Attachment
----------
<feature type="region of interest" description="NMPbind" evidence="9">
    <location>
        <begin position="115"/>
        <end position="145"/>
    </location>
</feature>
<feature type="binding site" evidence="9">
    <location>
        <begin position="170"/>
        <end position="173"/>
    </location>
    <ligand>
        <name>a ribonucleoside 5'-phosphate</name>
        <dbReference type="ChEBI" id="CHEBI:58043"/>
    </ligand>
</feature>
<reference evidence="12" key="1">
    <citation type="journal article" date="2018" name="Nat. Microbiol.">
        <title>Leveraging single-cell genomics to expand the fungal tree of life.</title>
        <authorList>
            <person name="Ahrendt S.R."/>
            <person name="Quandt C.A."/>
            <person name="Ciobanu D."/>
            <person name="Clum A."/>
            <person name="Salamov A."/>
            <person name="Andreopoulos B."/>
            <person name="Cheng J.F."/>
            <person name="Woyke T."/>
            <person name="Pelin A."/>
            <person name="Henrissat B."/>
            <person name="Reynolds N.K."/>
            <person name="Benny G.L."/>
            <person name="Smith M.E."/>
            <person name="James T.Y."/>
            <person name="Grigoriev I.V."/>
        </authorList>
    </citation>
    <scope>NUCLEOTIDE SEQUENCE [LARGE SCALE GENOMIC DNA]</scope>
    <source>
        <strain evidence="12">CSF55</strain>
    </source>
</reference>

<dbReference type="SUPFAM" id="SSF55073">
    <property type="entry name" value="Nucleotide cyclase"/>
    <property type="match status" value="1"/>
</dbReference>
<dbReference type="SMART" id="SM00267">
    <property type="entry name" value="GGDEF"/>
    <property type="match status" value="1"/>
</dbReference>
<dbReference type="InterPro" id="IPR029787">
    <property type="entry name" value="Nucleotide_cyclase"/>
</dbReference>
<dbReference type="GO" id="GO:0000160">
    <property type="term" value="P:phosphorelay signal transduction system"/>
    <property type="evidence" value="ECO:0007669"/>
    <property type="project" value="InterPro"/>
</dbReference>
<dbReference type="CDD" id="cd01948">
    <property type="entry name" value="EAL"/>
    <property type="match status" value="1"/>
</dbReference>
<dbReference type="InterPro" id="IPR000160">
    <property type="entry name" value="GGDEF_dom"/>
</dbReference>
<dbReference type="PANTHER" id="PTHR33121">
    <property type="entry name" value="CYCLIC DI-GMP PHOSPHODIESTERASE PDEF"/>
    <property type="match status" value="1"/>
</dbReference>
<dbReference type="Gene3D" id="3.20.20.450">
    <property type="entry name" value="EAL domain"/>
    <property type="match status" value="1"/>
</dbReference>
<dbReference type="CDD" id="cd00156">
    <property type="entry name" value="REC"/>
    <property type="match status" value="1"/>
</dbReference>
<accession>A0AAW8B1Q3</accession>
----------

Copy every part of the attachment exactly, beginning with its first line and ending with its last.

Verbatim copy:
<feature type="region of interest" description="NMPbind" evidence="9">
    <location>
        <begin position="115"/>
        <end position="145"/>
    </location>
</feature>
<feature type="binding site" evidence="9">
    <location>
        <begin position="170"/>
        <end position="173"/>
    </location>
    <ligand>
        <name>a ribonucleoside 5'-phosphate</name>
        <dbReference type="ChEBI" id="CHEBI:58043"/>
    </ligand>
</feature>
<reference evidence="12" key="1">
    <citation type="journal article" date="2018" name="Nat. Microbiol.">
        <title>Leveraging single-cell genomics to expand the fungal tree of life.</title>
        <authorList>
            <person name="Ahrendt S.R."/>
            <person name="Quandt C.A."/>
            <person name="Ciobanu D."/>
            <person name="Clum A."/>
            <person name="Salamov A."/>
            <person name="Andreopoulos B."/>
            <person name="Cheng J.F."/>
            <person name="Woyke T."/>
            <person name="Pelin A."/>
            <person name="Henrissat B."/>
            <person name="Reynolds N.K."/>
            <person name="Benny G.L."/>
            <person name="Smith M.E."/>
            <person name="James T.Y."/>
            <person name="Grigoriev I.V."/>
        </authorList>
    </citation>
    <scope>NUCLEOTIDE SEQUENCE [LARGE SCALE GENOMIC DNA]</scope>
    <source>
        <strain evidence="12">CSF55</strain>
    </source>
</reference>

<dbReference type="SUPFAM" id="SSF55073">
    <property type="entry name" value="Nucleotide cyclase"/>
    <property type="match status" value="1"/>
</dbReference>
<dbReference type="SMART" id="SM00267">
    <property type="entry name" value="GGDEF"/>
    <property type="match status" value="1"/>
</dbReference>
<dbReference type="InterPro" id="IPR029787">
    <property type="entry name" value="Nucleotide_cyclase"/>
</dbReference>
<dbReference type="GO" id="GO:0000160">
    <property type="term" value="P:phosphorelay signal transduction system"/>
    <property type="evidence" value="ECO:0007669"/>
    <property type="project" value="InterPro"/>
</dbReference>
<dbReference type="CDD" id="cd01948">
    <property type="entry name" value="EAL"/>
    <property type="match status" value="1"/>
</dbReference>
<dbReference type="InterPro" id="IPR000160">
    <property type="entry name" value="GGDEF_dom"/>
</dbReference>
<dbReference type="PANTHER" id="PTHR33121">
    <property type="entry name" value="CYCLIC DI-GMP PHOSPHODIESTERASE PDEF"/>
    <property type="match status" value="1"/>
</dbReference>
<dbReference type="Gene3D" id="3.20.20.450">
    <property type="entry name" value="EAL domain"/>
    <property type="match status" value="1"/>
</dbReference>
<dbReference type="CDD" id="cd00156">
    <property type="entry name" value="REC"/>
    <property type="match status" value="1"/>
</dbReference>
<accession>A0AAW8B1Q3</accession>